“Good things come in small packages” perfectly describes the 6.5 Grendel cartridge. Compared to a 30-06 case, the brass seems minuscule, and a deer hunter may wonder if it has the moxie to bring down a big whitetail. Those were my exact feeling as I relied upon the advice of hunting buddies and tested the small cartridge from a CZ 557 bolt action.
The second evening of the hunt eliminated any doubt about the Grendel’s prowess as I squeezed off a shot at a big 8-point that suddenly appeared 175 yards out. The rifle was zeroed at 200 yards and the rifle modestly recoiled as the buck dropped in its tracks.
From AR to Bolt Action
The Grendel was developed to upgrade the 5.56 NATO round in AR platforms to produce greater velocity from a larger bullet. It’s popularity among tactical users quickly spawned the concept of an effective hunting round in bolt-action rifles.
Awesome spot and stalk on this beautiful ten point buck!
Posted by Hunting on Sunday, 16 December 2018
CZ chambers the 6.5 Grendel in several easy-to-handle hunting rifles for deer, predators, and other medium-size game. My rifle was topped with a Styrka 3-9 variable scope that brightly showed my target in the shadows as the day ended.
Double on Mule Deer
The day after my buck met the skinning pole, two buddies in camp used the same rifles and caliber for mule deer. Several trophy bucks had been seen in previous days but getting within range had been impossible. Our rifles were zeroed at 200 yards, and a shot within 300 would be lethal with a solid rest.
One-thousand foot-pounds of energy are the benchmark of a deer hunting cartridge, and the 6.5 Grendel delivers that performance at 400 yards on the Hornady Ballistic Chart. Ironically, both hunters were able to take their big mule deer bucks with shots at or just below that threshold. Needless to say, they were ecstatic to walk up to such trophies.
Hornady Hunting Ammo
Hornady was quick to recognize the potential of the 6.5 Grendel and offers 123-grain SST bullets in its medium-game hunting line. Ballistics show a muzzle velocity of 2580 fps that gradually slows to just under 2,000 fps at 400 yards while delivering more than 1,000 foot-pounds of energy at nearly a quarter-mile. Additionally, when zeroed at 200 yards, the round drops just 8.7 inches at 300 yards.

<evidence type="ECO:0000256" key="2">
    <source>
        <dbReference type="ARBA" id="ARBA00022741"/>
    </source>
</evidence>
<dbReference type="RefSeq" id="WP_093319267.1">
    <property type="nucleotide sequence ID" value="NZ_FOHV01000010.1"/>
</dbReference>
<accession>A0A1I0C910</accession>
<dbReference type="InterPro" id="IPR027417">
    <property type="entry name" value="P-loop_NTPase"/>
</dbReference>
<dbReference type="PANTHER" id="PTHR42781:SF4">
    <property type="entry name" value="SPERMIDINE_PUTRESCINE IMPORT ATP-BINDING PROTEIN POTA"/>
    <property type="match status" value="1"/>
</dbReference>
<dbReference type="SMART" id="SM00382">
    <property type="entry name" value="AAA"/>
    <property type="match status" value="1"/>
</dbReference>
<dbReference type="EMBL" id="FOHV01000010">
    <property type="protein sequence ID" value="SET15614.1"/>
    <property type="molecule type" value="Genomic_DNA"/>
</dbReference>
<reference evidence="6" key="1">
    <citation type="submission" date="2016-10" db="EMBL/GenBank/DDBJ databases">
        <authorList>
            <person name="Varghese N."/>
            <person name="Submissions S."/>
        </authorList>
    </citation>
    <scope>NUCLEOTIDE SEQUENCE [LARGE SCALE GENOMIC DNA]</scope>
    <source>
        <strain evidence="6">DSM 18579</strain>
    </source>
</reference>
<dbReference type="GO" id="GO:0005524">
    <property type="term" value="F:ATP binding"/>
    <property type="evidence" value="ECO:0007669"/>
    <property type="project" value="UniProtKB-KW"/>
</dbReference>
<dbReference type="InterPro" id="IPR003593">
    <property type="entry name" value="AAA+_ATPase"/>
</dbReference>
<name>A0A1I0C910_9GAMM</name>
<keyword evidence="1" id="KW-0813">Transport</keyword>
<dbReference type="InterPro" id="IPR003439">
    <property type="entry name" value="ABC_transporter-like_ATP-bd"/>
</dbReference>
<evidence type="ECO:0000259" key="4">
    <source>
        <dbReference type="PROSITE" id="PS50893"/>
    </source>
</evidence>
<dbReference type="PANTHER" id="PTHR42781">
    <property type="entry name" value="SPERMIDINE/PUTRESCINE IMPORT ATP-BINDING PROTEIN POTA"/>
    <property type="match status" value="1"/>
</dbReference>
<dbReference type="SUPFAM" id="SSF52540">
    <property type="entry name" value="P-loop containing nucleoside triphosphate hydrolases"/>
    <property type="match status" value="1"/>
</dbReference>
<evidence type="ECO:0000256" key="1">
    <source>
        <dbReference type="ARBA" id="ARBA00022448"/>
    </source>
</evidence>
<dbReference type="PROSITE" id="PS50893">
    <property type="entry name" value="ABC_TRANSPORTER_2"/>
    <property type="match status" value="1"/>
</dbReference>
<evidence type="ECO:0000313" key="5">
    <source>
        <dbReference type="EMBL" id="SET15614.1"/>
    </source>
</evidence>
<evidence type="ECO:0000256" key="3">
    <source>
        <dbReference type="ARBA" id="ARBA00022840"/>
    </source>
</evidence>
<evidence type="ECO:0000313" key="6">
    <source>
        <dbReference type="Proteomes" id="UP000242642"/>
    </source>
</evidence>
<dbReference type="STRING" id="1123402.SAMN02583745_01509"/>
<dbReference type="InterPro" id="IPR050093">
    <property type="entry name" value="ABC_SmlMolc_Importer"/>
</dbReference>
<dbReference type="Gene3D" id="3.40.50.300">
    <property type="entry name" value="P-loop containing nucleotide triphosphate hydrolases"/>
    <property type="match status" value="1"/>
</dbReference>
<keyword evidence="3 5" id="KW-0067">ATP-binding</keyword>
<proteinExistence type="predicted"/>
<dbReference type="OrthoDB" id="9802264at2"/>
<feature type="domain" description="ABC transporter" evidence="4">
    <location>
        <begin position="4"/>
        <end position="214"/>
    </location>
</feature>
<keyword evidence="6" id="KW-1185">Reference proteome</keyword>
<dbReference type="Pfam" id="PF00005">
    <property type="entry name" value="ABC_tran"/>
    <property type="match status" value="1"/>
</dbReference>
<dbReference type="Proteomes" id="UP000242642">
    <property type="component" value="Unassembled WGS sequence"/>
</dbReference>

Such performance from a small bullet begs the question, how “dead” does a deer have to be? Certainly, we could have bagged our game with a 30-06 or .300 Win Mag, yet larger calibers come with considerable recoil and expense.
Grendel Shines for Three Reasons
Carrying this logic further, most whitetail deer are killed under 100 yards, many under 50, so, “How large of a caliber does a hunter need to ethically dispatch a deer?”
The small size of the 6.5 Grendel makes it ideal for short action rifles like the CZ 557 American. With a walnut stock, cold hammer-forged barrel, and two-position safety, the rifle weighs just 7 pounds. Its hinged floor plate and 5-round magazine make it easy to load and operate.
Secondly, the 6.5 Grendel minimizes recoil and is about 50 percent less than the average .308 felt discharge. Less recoil means less flinching and greater concentration on shooting accuracy. It’s also a perfect introductory cartridge for new shooters who may be overly concerned about recoil.
Finally, accuracy probably exceeds our abilities. Shooting skill, like any athletic endeavor, requires practice. While the Grendel is easy on the shoulder, it’s doubly kind to the pocketbook. Less recoil and less expense yield more practice and increased shooting skill.
In summary, the 6.5 Grendel makes an excellent deer hunting and all-around shooting round. In the world of Goliath cartridges, meet David.